Microsoft may have used up lots of electrical power at a data center in Washington simply to avoid paying a fine to the local power utility. That's what a new report by the New York Times claims, which says that the company may have overestimated how much power it would use from the data center.
The report says that Microsoft purchased 75 acres of former farmland in Grant County, Washington in 2006 to set up a data center, which would get its power via generators connected to the nearby Columbia River. The data center opened in 2007.
However, in 2011 the Grant County Public Utility District found itself in a conflict with Microsoft. The report claims that the company was due to get a $210,000 fine from the power utility, because Microsoft did not use as much power from the data center location as it had predicted.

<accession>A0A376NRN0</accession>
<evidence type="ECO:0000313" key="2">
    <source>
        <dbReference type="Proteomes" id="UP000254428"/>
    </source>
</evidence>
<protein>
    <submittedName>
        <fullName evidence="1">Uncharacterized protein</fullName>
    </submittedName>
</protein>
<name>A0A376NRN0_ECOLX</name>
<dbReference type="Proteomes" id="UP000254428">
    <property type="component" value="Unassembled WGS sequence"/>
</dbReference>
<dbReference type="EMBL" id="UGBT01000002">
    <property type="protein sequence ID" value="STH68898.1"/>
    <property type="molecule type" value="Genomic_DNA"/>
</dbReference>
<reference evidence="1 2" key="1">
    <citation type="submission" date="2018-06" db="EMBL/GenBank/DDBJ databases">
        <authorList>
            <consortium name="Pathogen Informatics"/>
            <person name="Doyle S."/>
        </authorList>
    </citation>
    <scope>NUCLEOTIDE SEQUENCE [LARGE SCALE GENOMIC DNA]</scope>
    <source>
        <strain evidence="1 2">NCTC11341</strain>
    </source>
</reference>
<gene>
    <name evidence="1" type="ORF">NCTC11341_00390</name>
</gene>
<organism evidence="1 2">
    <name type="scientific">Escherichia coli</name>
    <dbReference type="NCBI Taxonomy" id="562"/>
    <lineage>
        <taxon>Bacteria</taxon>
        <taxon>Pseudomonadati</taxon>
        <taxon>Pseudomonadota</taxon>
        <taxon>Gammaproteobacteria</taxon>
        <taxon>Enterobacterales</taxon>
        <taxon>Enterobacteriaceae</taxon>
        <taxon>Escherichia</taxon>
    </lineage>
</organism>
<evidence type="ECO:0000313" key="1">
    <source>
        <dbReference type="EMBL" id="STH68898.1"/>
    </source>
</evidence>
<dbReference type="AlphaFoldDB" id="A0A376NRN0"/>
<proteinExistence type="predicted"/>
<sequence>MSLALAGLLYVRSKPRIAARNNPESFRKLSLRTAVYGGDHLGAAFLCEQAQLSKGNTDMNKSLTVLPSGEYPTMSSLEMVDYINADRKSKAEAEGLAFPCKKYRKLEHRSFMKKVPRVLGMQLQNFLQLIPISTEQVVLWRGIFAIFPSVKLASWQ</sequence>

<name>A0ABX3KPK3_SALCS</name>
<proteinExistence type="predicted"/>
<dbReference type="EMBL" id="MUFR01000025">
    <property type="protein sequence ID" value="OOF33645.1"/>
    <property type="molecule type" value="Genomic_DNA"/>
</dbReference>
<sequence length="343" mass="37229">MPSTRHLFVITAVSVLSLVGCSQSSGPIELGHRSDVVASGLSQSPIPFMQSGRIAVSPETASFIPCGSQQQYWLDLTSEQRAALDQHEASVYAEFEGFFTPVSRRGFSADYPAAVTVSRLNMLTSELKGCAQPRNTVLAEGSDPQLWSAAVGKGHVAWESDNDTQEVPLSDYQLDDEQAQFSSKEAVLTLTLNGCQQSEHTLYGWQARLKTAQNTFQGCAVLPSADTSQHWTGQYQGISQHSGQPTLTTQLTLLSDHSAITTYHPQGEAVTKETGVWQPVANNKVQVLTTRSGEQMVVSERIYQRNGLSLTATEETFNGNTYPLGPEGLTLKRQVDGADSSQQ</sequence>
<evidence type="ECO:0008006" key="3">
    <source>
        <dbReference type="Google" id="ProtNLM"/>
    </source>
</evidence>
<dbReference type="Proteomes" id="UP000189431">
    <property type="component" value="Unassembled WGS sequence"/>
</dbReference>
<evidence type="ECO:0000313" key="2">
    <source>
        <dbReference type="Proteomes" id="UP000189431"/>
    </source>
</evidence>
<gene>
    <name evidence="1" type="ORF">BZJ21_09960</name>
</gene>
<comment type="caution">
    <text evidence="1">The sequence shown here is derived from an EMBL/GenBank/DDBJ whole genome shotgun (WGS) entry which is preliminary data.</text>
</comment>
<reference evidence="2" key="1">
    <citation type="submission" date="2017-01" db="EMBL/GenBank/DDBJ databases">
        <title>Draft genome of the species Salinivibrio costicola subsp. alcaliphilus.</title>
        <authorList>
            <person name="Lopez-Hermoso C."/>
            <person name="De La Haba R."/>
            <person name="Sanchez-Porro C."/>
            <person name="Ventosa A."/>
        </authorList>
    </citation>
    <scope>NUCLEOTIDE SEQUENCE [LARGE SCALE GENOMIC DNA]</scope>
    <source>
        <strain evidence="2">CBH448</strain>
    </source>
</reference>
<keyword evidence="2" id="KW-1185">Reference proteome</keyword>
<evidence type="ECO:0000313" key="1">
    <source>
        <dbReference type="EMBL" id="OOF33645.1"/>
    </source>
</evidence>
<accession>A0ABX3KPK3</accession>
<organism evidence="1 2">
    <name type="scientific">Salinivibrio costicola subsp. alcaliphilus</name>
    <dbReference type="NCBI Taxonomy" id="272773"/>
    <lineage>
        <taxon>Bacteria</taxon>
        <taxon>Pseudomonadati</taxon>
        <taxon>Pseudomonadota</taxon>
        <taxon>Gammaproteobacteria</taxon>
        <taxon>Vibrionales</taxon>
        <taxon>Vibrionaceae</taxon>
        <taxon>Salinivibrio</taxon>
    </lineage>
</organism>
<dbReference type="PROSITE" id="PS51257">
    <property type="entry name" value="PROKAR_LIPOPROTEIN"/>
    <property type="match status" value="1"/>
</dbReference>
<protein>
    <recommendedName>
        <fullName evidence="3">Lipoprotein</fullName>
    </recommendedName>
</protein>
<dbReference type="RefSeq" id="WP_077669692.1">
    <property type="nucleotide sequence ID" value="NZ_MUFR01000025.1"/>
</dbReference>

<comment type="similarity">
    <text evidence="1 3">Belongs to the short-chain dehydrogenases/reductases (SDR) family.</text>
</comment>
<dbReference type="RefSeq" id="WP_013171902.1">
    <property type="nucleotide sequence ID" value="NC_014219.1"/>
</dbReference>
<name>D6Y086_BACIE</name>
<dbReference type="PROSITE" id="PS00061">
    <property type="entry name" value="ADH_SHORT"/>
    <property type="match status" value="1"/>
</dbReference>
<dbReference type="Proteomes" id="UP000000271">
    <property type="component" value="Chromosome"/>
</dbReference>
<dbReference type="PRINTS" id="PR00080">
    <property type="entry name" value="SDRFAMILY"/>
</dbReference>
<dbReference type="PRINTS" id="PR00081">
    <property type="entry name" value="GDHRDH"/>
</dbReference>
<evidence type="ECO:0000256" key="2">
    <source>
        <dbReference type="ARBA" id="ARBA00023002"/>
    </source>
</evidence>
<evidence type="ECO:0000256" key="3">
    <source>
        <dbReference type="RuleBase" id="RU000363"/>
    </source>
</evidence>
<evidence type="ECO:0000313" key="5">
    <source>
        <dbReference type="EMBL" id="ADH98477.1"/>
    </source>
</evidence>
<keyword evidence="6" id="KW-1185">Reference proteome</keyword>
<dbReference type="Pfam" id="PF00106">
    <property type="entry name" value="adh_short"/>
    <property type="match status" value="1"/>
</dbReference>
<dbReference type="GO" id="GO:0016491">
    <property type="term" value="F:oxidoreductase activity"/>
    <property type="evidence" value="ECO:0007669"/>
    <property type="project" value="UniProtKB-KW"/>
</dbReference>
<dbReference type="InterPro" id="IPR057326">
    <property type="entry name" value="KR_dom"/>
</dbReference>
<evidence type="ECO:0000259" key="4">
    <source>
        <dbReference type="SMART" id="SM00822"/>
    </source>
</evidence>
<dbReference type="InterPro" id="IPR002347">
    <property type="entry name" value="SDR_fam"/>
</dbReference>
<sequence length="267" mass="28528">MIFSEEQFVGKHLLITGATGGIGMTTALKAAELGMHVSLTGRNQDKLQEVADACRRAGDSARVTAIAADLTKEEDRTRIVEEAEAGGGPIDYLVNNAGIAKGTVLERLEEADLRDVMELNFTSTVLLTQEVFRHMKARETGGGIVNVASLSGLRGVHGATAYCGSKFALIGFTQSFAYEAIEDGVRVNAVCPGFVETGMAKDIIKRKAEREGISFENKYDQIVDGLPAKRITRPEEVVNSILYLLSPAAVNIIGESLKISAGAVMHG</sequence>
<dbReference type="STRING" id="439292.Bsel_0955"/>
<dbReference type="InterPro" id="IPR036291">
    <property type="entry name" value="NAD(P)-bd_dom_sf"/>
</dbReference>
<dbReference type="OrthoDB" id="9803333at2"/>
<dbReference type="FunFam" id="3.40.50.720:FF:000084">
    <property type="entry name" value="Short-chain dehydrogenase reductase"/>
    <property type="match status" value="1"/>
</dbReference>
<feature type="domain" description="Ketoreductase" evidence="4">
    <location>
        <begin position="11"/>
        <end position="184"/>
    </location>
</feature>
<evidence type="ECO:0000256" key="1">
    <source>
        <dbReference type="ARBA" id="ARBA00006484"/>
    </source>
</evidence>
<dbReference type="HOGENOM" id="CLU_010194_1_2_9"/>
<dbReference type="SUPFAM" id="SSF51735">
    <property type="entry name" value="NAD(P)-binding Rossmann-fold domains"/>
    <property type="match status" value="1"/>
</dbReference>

Microsoft's response was simply to waste millions of watts in electrical power from the data center. The company also reportedly told the utility that it would continue its "unnecessarily wasteful" acts until the fine was reduced. In the end, the utility's board voted four to one to cut Microsoft's fine down to $60,000.
A Microsoft spokesperson claims that the dispute with the Grant County Public Utility District was a "a one-time event that was quickly resolved.” The spokesperson added, "Microsoft’s focus on efficiency and resource utilization has not changed."